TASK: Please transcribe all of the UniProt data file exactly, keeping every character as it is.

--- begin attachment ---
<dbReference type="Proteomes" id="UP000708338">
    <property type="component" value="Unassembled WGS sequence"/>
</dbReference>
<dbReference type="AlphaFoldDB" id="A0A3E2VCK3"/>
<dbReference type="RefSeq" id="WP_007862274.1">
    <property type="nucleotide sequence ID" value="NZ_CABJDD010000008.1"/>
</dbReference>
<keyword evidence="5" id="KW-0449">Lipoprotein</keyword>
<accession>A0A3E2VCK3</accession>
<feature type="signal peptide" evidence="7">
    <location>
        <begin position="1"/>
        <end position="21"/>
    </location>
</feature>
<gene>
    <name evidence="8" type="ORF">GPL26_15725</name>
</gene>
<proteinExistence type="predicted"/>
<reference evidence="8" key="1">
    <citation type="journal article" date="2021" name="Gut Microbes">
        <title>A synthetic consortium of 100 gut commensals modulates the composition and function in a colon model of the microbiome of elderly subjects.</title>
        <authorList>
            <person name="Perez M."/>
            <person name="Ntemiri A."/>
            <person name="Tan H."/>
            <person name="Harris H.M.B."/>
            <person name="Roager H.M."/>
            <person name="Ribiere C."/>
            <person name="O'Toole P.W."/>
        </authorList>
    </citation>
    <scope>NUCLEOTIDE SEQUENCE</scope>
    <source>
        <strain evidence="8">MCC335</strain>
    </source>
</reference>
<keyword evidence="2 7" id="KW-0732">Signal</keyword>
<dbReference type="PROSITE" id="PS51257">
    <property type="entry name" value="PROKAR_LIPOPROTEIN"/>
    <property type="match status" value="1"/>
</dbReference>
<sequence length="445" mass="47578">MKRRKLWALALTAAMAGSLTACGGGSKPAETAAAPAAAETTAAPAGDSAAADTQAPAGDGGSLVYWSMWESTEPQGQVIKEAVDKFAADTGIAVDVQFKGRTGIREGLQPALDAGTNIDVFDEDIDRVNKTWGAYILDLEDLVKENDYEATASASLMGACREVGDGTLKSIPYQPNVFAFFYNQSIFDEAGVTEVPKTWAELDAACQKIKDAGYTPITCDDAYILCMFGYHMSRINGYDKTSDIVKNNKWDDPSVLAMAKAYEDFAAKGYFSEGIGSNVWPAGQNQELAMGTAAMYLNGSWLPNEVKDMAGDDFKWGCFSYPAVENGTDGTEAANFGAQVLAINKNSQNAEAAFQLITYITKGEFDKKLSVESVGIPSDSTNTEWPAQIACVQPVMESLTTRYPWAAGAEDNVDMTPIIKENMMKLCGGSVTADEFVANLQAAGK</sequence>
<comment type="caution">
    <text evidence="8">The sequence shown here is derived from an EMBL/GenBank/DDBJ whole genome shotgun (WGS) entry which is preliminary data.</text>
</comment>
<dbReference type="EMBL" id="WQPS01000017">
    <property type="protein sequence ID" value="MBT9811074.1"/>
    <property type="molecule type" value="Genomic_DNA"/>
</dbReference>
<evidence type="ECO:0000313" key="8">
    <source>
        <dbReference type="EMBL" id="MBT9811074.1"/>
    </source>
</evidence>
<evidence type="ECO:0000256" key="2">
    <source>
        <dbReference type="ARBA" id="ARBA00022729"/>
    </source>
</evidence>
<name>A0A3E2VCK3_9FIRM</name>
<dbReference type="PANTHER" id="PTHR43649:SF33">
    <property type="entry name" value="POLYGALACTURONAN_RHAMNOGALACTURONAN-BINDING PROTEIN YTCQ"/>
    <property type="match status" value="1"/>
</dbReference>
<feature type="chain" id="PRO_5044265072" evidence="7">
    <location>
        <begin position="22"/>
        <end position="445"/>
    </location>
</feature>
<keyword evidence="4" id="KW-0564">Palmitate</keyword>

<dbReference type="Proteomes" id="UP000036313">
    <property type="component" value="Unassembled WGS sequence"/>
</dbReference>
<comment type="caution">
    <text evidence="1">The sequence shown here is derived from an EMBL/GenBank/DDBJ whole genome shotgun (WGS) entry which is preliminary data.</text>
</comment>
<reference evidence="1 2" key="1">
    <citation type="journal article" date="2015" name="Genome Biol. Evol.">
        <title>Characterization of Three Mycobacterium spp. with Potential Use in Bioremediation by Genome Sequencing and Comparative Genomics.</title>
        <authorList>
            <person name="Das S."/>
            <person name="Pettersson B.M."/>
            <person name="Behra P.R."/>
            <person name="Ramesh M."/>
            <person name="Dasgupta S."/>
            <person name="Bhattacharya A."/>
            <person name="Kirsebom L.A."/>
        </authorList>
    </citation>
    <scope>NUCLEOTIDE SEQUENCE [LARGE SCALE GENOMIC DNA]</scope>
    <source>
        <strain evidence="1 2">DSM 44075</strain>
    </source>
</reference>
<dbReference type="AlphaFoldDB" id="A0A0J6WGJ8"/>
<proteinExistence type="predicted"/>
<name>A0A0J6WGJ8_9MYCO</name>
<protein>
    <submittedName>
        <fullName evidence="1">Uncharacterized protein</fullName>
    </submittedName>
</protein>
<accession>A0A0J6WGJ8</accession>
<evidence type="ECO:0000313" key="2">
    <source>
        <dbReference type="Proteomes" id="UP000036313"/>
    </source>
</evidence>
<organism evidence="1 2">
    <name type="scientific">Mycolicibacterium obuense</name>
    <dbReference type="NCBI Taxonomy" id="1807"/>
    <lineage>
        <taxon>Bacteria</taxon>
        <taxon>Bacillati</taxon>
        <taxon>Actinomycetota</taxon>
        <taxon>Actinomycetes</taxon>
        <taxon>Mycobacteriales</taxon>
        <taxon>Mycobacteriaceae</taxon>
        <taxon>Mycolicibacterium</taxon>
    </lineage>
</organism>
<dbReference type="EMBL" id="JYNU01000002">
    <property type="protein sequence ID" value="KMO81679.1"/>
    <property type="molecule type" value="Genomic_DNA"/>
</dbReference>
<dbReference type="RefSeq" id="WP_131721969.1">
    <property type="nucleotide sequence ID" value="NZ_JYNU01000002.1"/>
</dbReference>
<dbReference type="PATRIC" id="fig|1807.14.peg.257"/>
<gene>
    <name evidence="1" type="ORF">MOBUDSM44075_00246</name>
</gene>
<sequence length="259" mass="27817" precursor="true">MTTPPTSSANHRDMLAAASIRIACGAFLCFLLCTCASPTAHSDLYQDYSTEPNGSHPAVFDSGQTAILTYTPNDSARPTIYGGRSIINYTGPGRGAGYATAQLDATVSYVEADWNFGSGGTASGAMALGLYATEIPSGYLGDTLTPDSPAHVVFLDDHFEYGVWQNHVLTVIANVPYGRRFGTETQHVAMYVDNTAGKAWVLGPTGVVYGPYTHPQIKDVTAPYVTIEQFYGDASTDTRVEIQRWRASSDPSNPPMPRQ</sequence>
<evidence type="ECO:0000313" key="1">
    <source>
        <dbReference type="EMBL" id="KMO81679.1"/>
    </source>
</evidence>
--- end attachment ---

<dbReference type="Proteomes" id="UP000708338">
    <property type="component" value="Unassembled WGS sequence"/>
</dbReference>
<dbReference type="AlphaFoldDB" id="A0A3E2VCK3"/>
<dbReference type="RefSeq" id="WP_007862274.1">
    <property type="nucleotide sequence ID" value="NZ_CABJDD010000008.1"/>
</dbReference>
<keyword evidence="5" id="KW-0449">Lipoprotein</keyword>
<accession>A0A3E2VCK3</accession>
<feature type="signal peptide" evidence="7">
    <location>
        <begin position="1"/>
        <end position="21"/>
    </location>
</feature>
<gene>
    <name evidence="8" type="ORF">GPL26_15725</name>
</gene>
<proteinExistence type="predicted"/>
<reference evidence="8" key="1">
    <citation type="journal article" date="2021" name="Gut Microbes">
        <title>A synthetic consortium of 100 gut commensals modulates the composition and function in a colon model of the microbiome of elderly subjects.</title>
        <authorList>
            <person name="Perez M."/>
            <person name="Ntemiri A."/>
            <person name="Tan H."/>
            <person name="Harris H.M.B."/>
            <person name="Roager H.M."/>
            <person name="Ribiere C."/>
            <person name="O'Toole P.W."/>
        </authorList>
    </citation>
    <scope>NUCLEOTIDE SEQUENCE</scope>
    <source>
        <strain evidence="8">MCC335</strain>
    </source>
</reference>
<keyword evidence="2 7" id="KW-0732">Signal</keyword>
<dbReference type="PROSITE" id="PS51257">
    <property type="entry name" value="PROKAR_LIPOPROTEIN"/>
    <property type="match status" value="1"/>
</dbReference>
<sequence length="445" mass="47578">MKRRKLWALALTAAMAGSLTACGGGSKPAETAAAPAAAETTAAPAGDSAAADTQAPAGDGGSLVYWSMWESTEPQGQVIKEAVDKFAADTGIAVDVQFKGRTGIREGLQPALDAGTNIDVFDEDIDRVNKTWGAYILDLEDLVKENDYEATASASLMGACREVGDGTLKSIPYQPNVFAFFYNQSIFDEAGVTEVPKTWAELDAACQKIKDAGYTPITCDDAYILCMFGYHMSRINGYDKTSDIVKNNKWDDPSVLAMAKAYEDFAAKGYFSEGIGSNVWPAGQNQELAMGTAAMYLNGSWLPNEVKDMAGDDFKWGCFSYPAVENGTDGTEAANFGAQVLAINKNSQNAEAAFQLITYITKGEFDKKLSVESVGIPSDSTNTEWPAQIACVQPVMESLTTRYPWAAGAEDNVDMTPIIKENMMKLCGGSVTADEFVANLQAAGK</sequence>
<comment type="caution">
    <text evidence="8">The sequence shown here is derived from an EMBL/GenBank/DDBJ whole genome shotgun (WGS) entry which is preliminary data.</text>
</comment>
<dbReference type="EMBL" id="WQPS01000017">
    <property type="protein sequence ID" value="MBT9811074.1"/>
    <property type="molecule type" value="Genomic_DNA"/>
</dbReference>
<evidence type="ECO:0000313" key="8">
    <source>
        <dbReference type="EMBL" id="MBT9811074.1"/>
    </source>
</evidence>
<evidence type="ECO:0000256" key="2">
    <source>
        <dbReference type="ARBA" id="ARBA00022729"/>
    </source>
</evidence>
<name>A0A3E2VCK3_9FIRM</name>
<dbReference type="PANTHER" id="PTHR43649:SF33">
    <property type="entry name" value="POLYGALACTURONAN_RHAMNOGALACTURONAN-BINDING PROTEIN YTCQ"/>
    <property type="match status" value="1"/>
</dbReference>
<feature type="chain" id="PRO_5044265072" evidence="7">
    <location>
        <begin position="22"/>
        <end position="445"/>
    </location>
</feature>
<keyword evidence="4" id="KW-0564">Palmitate</keyword>

<dbReference type="Proteomes" id="UP000036313">
    <property type="component" value="Unassembled WGS sequence"/>
</dbReference>
<comment type="caution">
    <text evidence="1">The sequence shown here is derived from an EMBL/GenBank/DDBJ whole genome shotgun (WGS) entry which is preliminary data.</text>
</comment>
<reference evidence="1 2" key="1">
    <citation type="journal article" date="2015" name="Genome Biol. Evol.">
        <title>Characterization of Three Mycobacterium spp. with Potential Use in Bioremediation by Genome Sequencing and Comparative Genomics.</title>
        <authorList>
            <person name="Das S."/>
            <person name="Pettersson B.M."/>
            <person name="Behra P.R."/>
            <person name="Ramesh M."/>
            <person name="Dasgupta S."/>
            <person name="Bhattacharya A."/>
            <person name="Kirsebom L.A."/>
        </authorList>
    </citation>
    <scope>NUCLEOTIDE SEQUENCE [LARGE SCALE GENOMIC DNA]</scope>
    <source>
        <strain evidence="1 2">DSM 44075</strain>
    </source>
</reference>
<dbReference type="AlphaFoldDB" id="A0A0J6WGJ8"/>
<proteinExistence type="predicted"/>
<name>A0A0J6WGJ8_9MYCO</name>
<protein>
    <submittedName>
        <fullName evidence="1">Uncharacterized protein</fullName>
    </submittedName>
</protein>
<accession>A0A0J6WGJ8</accession>
<evidence type="ECO:0000313" key="2">
    <source>
        <dbReference type="Proteomes" id="UP000036313"/>
    </source>
</evidence>
<organism evidence="1 2">
    <name type="scientific">Mycolicibacterium obuense</name>
    <dbReference type="NCBI Taxonomy" id="1807"/>
    <lineage>
        <taxon>Bacteria</taxon>
        <taxon>Bacillati</taxon>
        <taxon>Actinomycetota</taxon>
        <taxon>Actinomycetes</taxon>
        <taxon>Mycobacteriales</taxon>
        <taxon>Mycobacteriaceae</taxon>
        <taxon>Mycolicibacterium</taxon>
    </lineage>
</organism>
<dbReference type="EMBL" id="JYNU01000002">
    <property type="protein sequence ID" value="KMO81679.1"/>
    <property type="molecule type" value="Genomic_DNA"/>
</dbReference>
<dbReference type="RefSeq" id="WP_131721969.1">
    <property type="nucleotide sequence ID" value="NZ_JYNU01000002.1"/>
</dbReference>
<dbReference type="PATRIC" id="fig|1807.14.peg.257"/>
<gene>
    <name evidence="1" type="ORF">MOBUDSM44075_00246</name>
</gene>
<sequence length="259" mass="27817" precursor="true">MTTPPTSSANHRDMLAAASIRIACGAFLCFLLCTCASPTAHSDLYQDYSTEPNGSHPAVFDSGQTAILTYTPNDSARPTIYGGRSIINYTGPGRGAGYATAQLDATVSYVEADWNFGSGGTASGAMALGLYATEIPSGYLGDTLTPDSPAHVVFLDDHFEYGVWQNHVLTVIANVPYGRRFGTETQHVAMYVDNTAGKAWVLGPTGVVYGPYTHPQIKDVTAPYVTIEQFYGDASTDTRVEIQRWRASSDPSNPPMPRQ</sequence>
<evidence type="ECO:0000313" key="1">
    <source>
        <dbReference type="EMBL" id="KMO81679.1"/>
    </source>
</evidence>